The hotly anticipated Scion FR-S now has a sticker price. Starting at $24,200, the rear-wheel-drive FR-S comes equipped with a slick six-speed manual transmission. At $25,300, Scion includes a six-speed automatic transmission derived from the 8-speed auto in the Lexus ISF.
Scion’s new sports car is identical to the new Subaru BRZ on nearly every level. There are even Subaru badges tucked in the nether regions of the FR-S. Pricing for the BRZ will be similar but you can expect it to be the rarer of the two simply because of production demands from Scion’s parent company, Toyota. (Toyota owns nearly 1/5th of Subaru’s parent company, Fuji Heavy Industries.) With such rarity, it could be in your best interest to use an auto moving company to ship your BRZ door-to-door from wherever you can locate a car.
First and foremost, the Scion FR-S will be a driver’s car, infinitely more in tune with the track than Scion’s front-wheel drive tC. Nevertheless, customers will be seeking more than just a steering wheel, pedals, and shifter when they plop their hind ends inside an FR-S, particularly given the premium feel of a key FR-S competitor, the Volkswagen GTI.
Scion calls the FR-S a 2+2, a clear sign that there’s little space to be found in the rear seat. Up front, the FR-S’s driver has access to a centre-mounted tach and both digital and analog speedometers. FR-S drivers hold on to a tilting and telescoping leather-wrapped steering wheel and adjust music through an eight-speaker Pioneer audio system with 300 watts. Bluetooth and HD radio are standard fit, as is a slate of safety features: traction control, EBD, stability control, brake assist, ABS, and smart stop technology.
Under the hood is Subaru’s most obvious donation, a naturally-aspirated 2.0L horizontally-opposed “boxer” four-cylinder which generates 200 horsepower and 151 lb-ft of torque. Keep in mind, the Scion FR-S weighs approximately 2700 pounds, lending credence to the theory that, despite average power figures, the FR-S will be quick enough.
With all that in mind, we can consider the FR-S’s value quotient in the light of its competitors. It may be the better machine for drivers who wish to drift around Mount Fuji, but can it keep up in a market which caters to younger buyers who aren’t overflowing with cash?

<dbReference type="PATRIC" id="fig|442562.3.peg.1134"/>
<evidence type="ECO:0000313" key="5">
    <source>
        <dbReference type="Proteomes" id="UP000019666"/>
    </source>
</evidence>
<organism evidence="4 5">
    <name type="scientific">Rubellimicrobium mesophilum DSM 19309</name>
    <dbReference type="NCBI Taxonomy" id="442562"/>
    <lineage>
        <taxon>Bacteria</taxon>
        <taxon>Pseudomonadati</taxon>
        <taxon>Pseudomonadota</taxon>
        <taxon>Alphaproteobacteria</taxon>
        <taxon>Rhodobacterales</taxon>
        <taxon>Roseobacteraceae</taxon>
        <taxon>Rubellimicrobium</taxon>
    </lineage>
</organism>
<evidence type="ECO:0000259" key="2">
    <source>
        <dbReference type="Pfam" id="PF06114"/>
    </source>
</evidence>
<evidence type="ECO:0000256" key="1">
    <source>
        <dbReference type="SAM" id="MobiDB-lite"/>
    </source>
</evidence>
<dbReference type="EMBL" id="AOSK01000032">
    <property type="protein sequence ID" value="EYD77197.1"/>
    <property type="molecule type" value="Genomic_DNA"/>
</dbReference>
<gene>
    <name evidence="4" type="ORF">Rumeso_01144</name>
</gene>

The Volkswagen GTI is a front-wheel-drive hatchback based on an everyday car, VW’s Golf. (Of late, Volkswagen has been selling more GTIs than Golfs in America.) The GTI starts at $23,995 in three-door trim; add $600 for two extra doors. Volkswagen’s excellent six-speed direct-shift gearbox adds $1100 to the MSRP. The GTI generates 200 horsepower and a plateau of torque – 207 lb-ft of it – with a 2.0L turbocharged powerplant.
Like the GTI, the Honda Civic Si is derived from a front-wheel-drive compact, but it’s available in true coupe form, unlike the hatchback Volkswagen. The Civic Si now uses a 2.4L four-cylinder to produce 201 horsepower at a still-lofty 7000rpm, along with 170 lb-ft of torque at a more manageable 4400rpm. The Si Coupe costs $22,205 and can’t be had with an automatic transmission.
Hyundai’s updated 2013 Genesis Coupe is a rear-wheel-drive car like the FR-S, although substantially heavier and more GTesque. The 2.0L turbo Genesis now makes 274 horsepower; the wild 3.8L V6-engined Genesis generates 348 horsepower. The lesser-powered turbo begins at $24,250; the V6 at $28,750. An 8-speed automatic runs $1250.
Less likely rivals for the Scion FR-S include the 180-hp Scion tC at $19,305, Ford’s 305-hp $22,200 Mustang V6, the $25,595 265-hp Subaru Impreza WRX, Mazda’s $27,540 retractable hardtop MX-5 Miata, and the $23,800 181-hp Mini Cooper S. Those cars put their power to the ground using front wheels, rear wheels, all four wheels, rear wheels, and front wheels, respectively.
The Scion FR-S, therefore, can’t be represented as a stunning sports car value, but no cost analysis will prove the FR-S to be overpriced, either. There’s also little doubt that an FR-S buyer will opt for the FR-S because the FR-S is what they want, not because it’s $237 less than a competitor or has a leather-wrapped wheel. In the growing affordable sporty coupe market, simple desire is the name of the game.